Suspend Your Disbelief

Essays |

Deconstructing a Good Cry

I’m a college writing teacher. Creative writing, to be exact. And yes, sometimes it seems as if paper goods companies ought to be lining up with the textbook publishers to wine and dine us at our conferences--or at least paying for our tote bags. Because while there may be no crying in baseball, the writing classroom is a different story.

Recently, while speaking in a small community group meeting, something happened that took me completely by surprise. I started to cry. Not the humanizing, Hillary-esque eyes-welling-up kind of crying, but the “quick, somebody get her some tissues,” stuttering-to-get-the-words-out kind. It left me more than a little stunned and, well, embarrassed. Granted, we were discussing a painful situation and I was making a personal connection, but when all was sobbed and done, no one was more shocked at my behavior than I was. When I opened my mouth I’d just intended to make a considered point, not open the floodgates.

The group I was in, many members of which I’ve known for years, was wonderfully supportive and sympathetic; still, it took a long time for the color in my cheeks to die down, and as I made my way through the rest of my day, my thoughts kept returning to that gush of tears that had seemingly come from nowhere.

I’m not much of a crier, not in public anyway. Sure, I might get a little misty during Terms of Endearment, but over the course of my life, and especially in my line of work, I’m usually the one doling out the tissues, not the one feeling them dampen into a velvety ball in my hand.

She must be a therapist, you’re guessing at this point, maybe at a college counseling center where Kimberly-Clark does a thriving business. Or maybe she’s a student life officer who has to deal with, well, student life, and all the messiness that entails.

Nope. I’m a college writing teacher. Creative writing, to be exact. And yes, sometimes it seems as if paper goods companies ought to be lining up with the textbook publishers to wine and dine us at our conferences, or at least paying for our tote bags. Because while there may be “no crying in baseball,” the writing classroom is a different story.

If you’re not familiar with the world of writing instruction, you might be tempted to conclude that the writing classroom is a touchy-feely therafest where raw emotions are privileged above all else. Let me make a few things clear. While I encourage students to invest themselves in their subject matter, I actively discourage them from cutting too close to the bone. I even hand out a checklist to help them discern whether they are ready to confront a difficult subject in their writing. For the most part, I teach young writers, who are sometimes ill-equipped to understand that attempting to craft an essay about a friend’s very recent suicide might at worst increase their own trauma and at best result in a sheaf of platitudes. It’s a short list but it gets right to the point:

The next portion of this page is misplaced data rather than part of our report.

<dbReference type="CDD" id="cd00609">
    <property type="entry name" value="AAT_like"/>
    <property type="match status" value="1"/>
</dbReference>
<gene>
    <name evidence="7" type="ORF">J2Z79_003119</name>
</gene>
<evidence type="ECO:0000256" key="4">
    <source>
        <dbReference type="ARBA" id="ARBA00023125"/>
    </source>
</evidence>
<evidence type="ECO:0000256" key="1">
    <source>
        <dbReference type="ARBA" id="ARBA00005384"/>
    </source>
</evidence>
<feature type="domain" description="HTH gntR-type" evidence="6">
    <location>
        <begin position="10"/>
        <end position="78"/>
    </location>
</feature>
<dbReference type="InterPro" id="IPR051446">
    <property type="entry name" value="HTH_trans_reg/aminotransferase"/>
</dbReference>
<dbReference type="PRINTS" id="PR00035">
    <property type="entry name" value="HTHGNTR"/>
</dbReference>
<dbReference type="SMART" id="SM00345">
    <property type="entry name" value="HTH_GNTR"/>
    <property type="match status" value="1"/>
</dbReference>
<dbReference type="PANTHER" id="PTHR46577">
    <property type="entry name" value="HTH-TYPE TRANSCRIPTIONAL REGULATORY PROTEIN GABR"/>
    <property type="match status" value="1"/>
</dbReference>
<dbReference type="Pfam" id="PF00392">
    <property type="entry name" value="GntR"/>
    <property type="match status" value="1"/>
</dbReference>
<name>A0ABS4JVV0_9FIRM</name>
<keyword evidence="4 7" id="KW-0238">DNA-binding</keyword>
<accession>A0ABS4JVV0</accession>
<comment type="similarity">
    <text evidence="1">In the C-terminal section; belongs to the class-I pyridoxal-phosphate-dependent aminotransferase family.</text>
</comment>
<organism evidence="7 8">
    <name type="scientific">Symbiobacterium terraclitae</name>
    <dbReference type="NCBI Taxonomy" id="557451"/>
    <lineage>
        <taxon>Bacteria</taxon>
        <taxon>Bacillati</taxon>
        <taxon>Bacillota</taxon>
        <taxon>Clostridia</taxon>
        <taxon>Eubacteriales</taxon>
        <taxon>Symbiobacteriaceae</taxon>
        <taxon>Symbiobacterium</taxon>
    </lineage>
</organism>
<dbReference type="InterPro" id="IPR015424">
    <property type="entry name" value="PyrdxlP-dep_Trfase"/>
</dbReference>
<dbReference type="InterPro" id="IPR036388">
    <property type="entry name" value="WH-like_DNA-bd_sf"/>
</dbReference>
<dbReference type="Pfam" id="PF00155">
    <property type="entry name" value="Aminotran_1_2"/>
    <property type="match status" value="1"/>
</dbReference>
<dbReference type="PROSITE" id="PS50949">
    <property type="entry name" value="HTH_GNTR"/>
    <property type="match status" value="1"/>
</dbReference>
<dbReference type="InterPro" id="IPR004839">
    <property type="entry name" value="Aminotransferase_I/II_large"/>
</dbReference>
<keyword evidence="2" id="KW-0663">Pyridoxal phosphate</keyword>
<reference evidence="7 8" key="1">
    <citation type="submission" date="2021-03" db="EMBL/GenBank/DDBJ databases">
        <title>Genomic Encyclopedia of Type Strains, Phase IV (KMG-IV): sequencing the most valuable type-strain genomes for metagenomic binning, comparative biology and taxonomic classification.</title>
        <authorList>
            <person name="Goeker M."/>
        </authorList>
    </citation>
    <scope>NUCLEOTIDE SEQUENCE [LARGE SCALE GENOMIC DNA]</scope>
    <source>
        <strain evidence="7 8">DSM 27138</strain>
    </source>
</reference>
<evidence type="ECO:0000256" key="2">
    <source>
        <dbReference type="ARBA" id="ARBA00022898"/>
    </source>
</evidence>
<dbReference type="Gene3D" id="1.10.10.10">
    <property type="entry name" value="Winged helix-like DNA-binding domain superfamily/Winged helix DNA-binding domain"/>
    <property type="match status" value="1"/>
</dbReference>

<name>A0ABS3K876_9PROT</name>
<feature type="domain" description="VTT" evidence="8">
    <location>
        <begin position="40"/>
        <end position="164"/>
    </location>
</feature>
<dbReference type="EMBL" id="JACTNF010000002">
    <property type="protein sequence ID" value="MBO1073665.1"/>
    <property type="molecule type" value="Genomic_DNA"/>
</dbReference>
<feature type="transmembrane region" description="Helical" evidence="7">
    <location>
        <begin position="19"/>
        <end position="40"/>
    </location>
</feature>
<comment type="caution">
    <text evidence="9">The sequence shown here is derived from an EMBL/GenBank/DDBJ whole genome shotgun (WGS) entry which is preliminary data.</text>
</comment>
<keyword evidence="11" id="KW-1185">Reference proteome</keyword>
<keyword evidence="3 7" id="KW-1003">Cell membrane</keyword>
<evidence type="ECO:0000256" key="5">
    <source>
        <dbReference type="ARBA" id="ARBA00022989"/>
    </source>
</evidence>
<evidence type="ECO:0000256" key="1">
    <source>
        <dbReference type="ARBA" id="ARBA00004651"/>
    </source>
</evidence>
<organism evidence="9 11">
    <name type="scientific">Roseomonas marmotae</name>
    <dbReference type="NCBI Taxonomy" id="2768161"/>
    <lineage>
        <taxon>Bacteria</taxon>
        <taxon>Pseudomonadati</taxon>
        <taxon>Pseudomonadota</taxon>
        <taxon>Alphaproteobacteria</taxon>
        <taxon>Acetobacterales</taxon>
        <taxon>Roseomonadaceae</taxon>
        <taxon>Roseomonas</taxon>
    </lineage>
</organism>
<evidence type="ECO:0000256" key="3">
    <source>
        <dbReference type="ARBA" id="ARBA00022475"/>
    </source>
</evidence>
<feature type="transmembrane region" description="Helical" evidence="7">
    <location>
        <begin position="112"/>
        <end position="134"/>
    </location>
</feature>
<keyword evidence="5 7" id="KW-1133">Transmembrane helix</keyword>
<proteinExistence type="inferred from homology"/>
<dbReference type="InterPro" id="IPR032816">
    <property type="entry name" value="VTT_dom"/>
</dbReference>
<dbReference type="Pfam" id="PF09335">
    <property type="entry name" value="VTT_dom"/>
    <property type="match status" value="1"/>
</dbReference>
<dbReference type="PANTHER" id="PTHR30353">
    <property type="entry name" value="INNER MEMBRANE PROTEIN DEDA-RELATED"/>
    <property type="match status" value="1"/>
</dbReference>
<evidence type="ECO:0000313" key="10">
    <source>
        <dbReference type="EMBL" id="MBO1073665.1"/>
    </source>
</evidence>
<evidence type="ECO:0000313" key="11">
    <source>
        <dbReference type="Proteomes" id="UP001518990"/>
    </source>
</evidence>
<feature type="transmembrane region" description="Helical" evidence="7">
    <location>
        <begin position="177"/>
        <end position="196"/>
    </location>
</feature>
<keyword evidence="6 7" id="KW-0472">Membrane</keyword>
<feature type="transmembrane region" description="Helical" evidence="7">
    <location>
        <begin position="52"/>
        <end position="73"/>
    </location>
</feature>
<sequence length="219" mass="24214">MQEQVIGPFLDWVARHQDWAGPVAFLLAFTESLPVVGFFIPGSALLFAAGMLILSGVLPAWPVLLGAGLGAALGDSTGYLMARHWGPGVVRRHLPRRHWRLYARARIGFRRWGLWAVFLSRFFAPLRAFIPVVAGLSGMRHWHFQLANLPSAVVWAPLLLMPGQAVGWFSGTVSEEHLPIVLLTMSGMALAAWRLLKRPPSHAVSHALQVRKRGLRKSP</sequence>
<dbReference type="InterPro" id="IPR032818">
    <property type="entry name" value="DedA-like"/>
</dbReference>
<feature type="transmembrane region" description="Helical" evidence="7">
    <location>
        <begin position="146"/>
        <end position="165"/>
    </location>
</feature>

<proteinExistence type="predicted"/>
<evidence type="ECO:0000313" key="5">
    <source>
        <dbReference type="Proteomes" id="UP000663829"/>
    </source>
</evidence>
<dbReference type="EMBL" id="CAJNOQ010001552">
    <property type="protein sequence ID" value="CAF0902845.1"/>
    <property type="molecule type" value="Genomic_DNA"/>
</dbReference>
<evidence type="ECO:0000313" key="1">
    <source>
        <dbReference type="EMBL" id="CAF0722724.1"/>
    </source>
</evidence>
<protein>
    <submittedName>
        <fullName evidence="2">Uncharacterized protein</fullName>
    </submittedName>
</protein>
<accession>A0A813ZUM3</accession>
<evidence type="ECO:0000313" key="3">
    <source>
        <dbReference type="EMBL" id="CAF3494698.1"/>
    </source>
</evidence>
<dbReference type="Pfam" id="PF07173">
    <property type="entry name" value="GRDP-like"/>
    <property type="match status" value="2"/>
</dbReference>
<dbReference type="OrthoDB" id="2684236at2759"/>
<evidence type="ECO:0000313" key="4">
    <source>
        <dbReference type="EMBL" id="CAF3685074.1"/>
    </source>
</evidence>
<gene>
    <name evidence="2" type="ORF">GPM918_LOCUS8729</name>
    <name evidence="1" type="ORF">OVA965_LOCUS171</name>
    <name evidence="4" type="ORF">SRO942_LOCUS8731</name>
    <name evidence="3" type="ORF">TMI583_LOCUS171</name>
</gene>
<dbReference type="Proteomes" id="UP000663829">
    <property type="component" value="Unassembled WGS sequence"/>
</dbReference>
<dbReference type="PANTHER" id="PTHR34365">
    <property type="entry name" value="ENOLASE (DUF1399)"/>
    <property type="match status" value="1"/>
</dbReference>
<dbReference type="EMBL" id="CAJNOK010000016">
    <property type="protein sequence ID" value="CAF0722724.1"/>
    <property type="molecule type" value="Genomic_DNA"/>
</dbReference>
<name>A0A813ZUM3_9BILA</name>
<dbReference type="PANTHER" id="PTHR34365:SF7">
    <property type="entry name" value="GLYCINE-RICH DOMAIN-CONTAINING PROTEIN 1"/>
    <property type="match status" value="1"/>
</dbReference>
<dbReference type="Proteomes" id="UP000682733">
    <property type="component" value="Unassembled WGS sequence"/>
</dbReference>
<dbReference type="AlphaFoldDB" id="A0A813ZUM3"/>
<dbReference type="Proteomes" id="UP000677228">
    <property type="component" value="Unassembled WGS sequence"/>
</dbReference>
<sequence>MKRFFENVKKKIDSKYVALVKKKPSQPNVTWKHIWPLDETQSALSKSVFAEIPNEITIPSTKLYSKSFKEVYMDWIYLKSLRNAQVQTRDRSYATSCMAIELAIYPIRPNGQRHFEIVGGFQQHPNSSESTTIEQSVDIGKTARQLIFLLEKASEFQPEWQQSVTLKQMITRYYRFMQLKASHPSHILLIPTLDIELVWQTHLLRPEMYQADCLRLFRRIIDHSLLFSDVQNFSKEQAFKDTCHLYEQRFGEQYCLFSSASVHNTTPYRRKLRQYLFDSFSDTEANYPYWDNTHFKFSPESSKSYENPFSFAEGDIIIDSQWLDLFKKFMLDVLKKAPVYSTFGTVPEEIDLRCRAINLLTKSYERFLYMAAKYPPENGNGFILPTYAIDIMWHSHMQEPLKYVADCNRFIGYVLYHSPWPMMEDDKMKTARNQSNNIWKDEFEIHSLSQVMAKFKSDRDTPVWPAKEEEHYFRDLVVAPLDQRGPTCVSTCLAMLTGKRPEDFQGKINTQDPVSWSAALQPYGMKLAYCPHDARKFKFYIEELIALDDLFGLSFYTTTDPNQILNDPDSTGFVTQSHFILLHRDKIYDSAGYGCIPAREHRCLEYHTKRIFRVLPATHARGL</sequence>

“Have you achieved enough distance from this situation to write about it for an audience?” “Will you be able to hear suggestions and criticism about it?” and finally, “Can you read it aloud without crying?”

In spite of the list, tears still happen, whether the student has just shared an emotional piece or endured a particularly rough critique session. While I am a sympathetic audience, it is a sympathy that translates to a well-honed, motherly there-there tilt of the head, never into a group therapy session, which I am ill-prepared to lead.

Back to my outburst for a moment. In true Type-A college professor style, I searched long and hard for some sort of meaning to my embarrassment; and as I sought a use to which my mortification could be applied, I began to consider that perhaps I needed to know how my students felt when such strong emotions snuck up on them, as they had on me. Perhaps fifteen-plus years of the occasional student tears had hardened my countenance into a mask I should risk lowering.